SUMMERWORKS: Greenland, Review by Evan Webber


Written by Nicolas Billon

Directed by Ravi Jain
Presented by The Greenland Collective

Featuring Claire Calnan, Andrew Musselman

Presented at Theatre Passe Muraille Backspace


August 14th 10:00pm
August 15th 4:00pm

Looking to dramatize what is universal means wandering into ground that’s as treacherous as it is well-trodden. And here we find Greenland, Nicolas Billon’s suite for three. I like people telling stories, but the linked monologues-which-slowly-reveals-familial-tragedy form is, to put it mildly, well-known. Here, perhaps as on the famously mis-named island, we can see what is on the horizon long before it arrives. Under Ravi Jain’s subduing direction the actors spare us most of the treacly moments and do their best to charm and deflect. There is a pleasing sense of pause in the performances, and nice quiet. A supporting credit might go to a pair of ice-cubes tinkling in a rocks glass.

Billon, or his characters, are well-aware of the clich├ęd scientist-finding-god story. Instead his glaciologist character veers toward the more contemporary version – scientist-finding-gloom, and everything follows: things are melting, thawing, breaking up. And so, says Greenland, are we.

Using the language of scientific observation to forge airtight and immovable metaphors about the nature of humanity says nothing about science or people. It only makes a claim about the play itself, which is that because it links science and lived experience it must therefor be both rational and poetically true. For me this is an extremely problematic position; metaphor is an attempt to draw connections in the world that illuminate and affect both subjects, and lead to transformations in thought and in the world. Despite its obvious intentions, the connections Greenland makes are a static disservice. Read more!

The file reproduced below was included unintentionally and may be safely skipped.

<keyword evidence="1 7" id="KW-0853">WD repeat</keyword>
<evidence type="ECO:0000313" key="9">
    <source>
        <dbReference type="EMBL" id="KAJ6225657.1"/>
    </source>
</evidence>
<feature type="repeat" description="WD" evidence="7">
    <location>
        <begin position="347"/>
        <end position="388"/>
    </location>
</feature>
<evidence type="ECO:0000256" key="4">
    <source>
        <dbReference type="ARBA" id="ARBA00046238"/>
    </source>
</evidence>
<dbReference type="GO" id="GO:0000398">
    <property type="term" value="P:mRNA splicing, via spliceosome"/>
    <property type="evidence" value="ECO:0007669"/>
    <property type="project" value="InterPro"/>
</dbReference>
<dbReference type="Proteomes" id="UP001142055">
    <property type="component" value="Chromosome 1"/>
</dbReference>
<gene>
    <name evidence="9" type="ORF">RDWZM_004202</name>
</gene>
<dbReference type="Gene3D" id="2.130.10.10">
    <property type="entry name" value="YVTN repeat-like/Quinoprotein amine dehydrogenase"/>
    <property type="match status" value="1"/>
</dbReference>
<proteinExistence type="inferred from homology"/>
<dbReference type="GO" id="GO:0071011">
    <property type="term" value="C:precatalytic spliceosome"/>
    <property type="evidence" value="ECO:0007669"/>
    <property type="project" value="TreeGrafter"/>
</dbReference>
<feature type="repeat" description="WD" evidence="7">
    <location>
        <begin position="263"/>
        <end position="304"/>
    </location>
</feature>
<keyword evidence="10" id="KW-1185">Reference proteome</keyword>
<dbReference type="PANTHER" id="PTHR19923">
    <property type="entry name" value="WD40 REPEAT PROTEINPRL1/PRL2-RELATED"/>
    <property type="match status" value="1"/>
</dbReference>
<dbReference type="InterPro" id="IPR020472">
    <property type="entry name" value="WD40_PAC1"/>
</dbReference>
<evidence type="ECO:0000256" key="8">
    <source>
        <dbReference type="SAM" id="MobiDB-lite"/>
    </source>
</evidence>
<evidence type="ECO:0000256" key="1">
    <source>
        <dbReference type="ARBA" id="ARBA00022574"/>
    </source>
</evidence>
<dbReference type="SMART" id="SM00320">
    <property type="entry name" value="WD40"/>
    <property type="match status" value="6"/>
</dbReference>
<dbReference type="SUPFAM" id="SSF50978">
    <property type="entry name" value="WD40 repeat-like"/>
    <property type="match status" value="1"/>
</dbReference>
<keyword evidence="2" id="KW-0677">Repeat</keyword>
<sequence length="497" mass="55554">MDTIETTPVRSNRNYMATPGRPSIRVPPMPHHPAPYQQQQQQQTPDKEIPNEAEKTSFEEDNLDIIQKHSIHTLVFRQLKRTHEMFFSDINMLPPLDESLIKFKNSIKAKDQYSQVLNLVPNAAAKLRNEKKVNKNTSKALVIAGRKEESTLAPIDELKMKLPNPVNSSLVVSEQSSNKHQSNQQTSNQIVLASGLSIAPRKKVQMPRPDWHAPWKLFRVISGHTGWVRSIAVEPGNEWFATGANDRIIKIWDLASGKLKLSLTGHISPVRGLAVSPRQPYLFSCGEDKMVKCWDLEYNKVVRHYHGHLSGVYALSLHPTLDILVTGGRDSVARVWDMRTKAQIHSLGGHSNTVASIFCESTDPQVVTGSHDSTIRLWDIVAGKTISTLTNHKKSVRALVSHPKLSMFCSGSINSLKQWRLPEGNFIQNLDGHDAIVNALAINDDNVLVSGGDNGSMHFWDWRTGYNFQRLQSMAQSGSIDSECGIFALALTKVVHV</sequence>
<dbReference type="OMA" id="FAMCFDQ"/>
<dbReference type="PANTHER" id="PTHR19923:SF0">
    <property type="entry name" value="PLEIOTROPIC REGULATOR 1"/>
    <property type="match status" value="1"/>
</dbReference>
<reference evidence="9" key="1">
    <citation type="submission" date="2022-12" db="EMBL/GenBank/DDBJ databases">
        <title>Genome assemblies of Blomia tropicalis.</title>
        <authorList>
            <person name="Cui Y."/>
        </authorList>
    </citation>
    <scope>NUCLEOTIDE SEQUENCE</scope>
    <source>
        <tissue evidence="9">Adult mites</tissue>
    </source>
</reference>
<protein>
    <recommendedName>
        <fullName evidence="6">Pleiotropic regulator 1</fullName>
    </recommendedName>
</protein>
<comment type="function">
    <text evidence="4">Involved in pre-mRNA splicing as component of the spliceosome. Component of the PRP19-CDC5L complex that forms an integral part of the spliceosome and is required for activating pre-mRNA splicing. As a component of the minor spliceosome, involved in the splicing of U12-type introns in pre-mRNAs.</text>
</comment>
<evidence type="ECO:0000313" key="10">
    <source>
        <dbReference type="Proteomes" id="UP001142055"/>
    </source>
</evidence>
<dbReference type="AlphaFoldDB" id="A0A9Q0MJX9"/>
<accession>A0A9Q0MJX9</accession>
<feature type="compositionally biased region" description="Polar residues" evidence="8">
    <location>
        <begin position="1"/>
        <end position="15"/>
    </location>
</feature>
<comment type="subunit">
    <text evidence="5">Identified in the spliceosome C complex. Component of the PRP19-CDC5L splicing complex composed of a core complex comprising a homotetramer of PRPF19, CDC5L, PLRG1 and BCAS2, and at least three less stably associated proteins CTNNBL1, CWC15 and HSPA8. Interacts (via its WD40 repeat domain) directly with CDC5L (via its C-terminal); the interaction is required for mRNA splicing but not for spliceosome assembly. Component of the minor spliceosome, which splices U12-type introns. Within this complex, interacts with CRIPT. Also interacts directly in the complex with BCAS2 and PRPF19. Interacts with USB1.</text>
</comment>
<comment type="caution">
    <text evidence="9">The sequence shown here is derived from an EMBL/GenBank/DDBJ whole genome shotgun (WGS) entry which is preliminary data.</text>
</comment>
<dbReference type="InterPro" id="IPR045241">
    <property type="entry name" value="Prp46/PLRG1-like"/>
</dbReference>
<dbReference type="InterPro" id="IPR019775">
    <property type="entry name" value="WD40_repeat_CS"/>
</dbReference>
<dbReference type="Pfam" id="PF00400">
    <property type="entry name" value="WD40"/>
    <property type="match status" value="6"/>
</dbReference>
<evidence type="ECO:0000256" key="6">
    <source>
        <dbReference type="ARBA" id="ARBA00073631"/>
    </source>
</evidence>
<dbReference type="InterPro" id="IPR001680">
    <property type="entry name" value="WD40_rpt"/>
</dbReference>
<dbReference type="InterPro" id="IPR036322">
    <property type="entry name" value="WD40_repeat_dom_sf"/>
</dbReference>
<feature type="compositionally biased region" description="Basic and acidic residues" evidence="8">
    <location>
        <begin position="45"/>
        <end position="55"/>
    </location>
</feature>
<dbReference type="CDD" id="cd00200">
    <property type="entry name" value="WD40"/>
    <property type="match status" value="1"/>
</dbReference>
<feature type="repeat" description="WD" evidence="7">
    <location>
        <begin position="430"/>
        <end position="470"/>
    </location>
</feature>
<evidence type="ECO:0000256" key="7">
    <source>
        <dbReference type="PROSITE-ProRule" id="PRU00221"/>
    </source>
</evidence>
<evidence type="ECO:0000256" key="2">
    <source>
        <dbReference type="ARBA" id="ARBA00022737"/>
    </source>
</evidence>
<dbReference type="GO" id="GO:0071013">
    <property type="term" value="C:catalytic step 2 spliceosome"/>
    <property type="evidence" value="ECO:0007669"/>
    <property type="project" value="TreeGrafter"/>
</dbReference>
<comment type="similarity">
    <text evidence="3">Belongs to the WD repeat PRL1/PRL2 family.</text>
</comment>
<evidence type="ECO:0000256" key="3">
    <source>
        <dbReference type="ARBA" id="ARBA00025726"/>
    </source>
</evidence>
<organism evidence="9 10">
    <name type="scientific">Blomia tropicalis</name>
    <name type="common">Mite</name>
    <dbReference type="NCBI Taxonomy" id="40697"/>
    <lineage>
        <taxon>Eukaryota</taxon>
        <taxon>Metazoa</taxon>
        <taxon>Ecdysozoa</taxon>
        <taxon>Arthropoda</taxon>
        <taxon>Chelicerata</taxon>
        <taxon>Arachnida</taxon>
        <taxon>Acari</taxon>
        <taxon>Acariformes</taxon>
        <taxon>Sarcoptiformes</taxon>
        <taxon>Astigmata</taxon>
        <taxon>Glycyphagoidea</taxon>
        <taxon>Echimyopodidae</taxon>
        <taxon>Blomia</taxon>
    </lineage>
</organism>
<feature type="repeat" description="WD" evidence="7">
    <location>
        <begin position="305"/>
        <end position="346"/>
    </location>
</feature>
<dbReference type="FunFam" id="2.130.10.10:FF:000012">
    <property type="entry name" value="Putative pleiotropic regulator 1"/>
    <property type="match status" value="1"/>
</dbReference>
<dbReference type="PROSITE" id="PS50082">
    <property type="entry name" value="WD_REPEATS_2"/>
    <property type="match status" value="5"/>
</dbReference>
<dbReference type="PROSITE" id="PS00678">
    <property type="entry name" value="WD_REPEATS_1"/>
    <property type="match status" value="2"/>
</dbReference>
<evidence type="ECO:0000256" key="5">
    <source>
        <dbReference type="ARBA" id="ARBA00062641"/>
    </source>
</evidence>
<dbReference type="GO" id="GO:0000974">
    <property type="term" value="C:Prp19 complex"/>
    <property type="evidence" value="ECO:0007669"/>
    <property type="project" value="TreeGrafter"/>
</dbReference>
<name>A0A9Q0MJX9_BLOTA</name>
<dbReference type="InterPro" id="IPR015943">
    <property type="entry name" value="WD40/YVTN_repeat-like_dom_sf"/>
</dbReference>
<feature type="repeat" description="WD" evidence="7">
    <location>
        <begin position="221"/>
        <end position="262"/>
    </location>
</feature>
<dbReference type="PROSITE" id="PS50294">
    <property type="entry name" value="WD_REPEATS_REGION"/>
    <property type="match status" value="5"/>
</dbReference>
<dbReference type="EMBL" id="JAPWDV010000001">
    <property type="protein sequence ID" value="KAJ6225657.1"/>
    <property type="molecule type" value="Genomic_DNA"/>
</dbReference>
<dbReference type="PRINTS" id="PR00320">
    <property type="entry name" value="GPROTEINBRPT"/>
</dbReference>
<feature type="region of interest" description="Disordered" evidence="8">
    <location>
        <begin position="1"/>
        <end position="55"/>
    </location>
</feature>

SUMMERWORKS: Windows, Review by Evan Webber


Written by Liz Peterson

Directed by Alex Wolfson
Presented by Ammo Factory

Featuring: Amy Bowles, Chad Dembski and Liz Peterson

Presented at Theatre Passe Muraille Mainspace


August 14th 4:30pm

August 15th 8:30pm

Ammo Factory works on staging depictions of what goes on in the mind, and the company wears its late-century New York experimental theatre influences on its sleeve as it does so. Here - as, reputedly, there - there’s much showy bigness, and much slowness, and an overwhelming sense of the not-quite conscious calculation behind human actions. At their heyday Richard Foreman and Robert Wilson et al were (still are, I imagine) ruthless in their determination to look only inside their own skulls, and famously dominated every element of their productions. Despite the family resemblance, Ammo Factory doesn’t work like this. I can't prove that they don’t share a mind, but writer, director and designer at least inhabit different bodies; here there are a bunch of heads being drilled open and examined. Vast gulfs of subjectivity spill out of each and split the earth and the network of spindly or stately bridges that get erected is what might be called the consensual reality the performance represents. Windows might be read as a parable of this bridge-building – a group, a family, arriving, not without struggle, at a unified vision of reality – and after watching the play, their vision seems disturbingly, improbably, sane.

This would surely make Windows very interesting, yes, but the family’s struggle also has improbable dramatic weight, and is funny and sad and understandable, which means it is pleasurable to watch. On that note, Passe Muraille’s droopy masking is a poor frame for the precisely flimsy set and costumes, which, like everything else here, refer to totalizing impulses with a healthy mixture of respect and mocking humour – a combination, incidentally, very much like familial love.

On the subject of familiarity (or, over-familiarity): possibly the best, and least understood, lesson of the old avant-garde autocrats concerns the use of boredom: boredom, like flash-paper, is a special effect, and like most special effects, the instructions might be summarized “go big or go home”. Sometimes we get hung out in between with long spools of text that merely muddy the event, instead of creating the big space for the the mental fireworks the weird, heady show has lit the fuse on. My complaint is the fact that we’re not allowed to be bored enough. We have things to consider.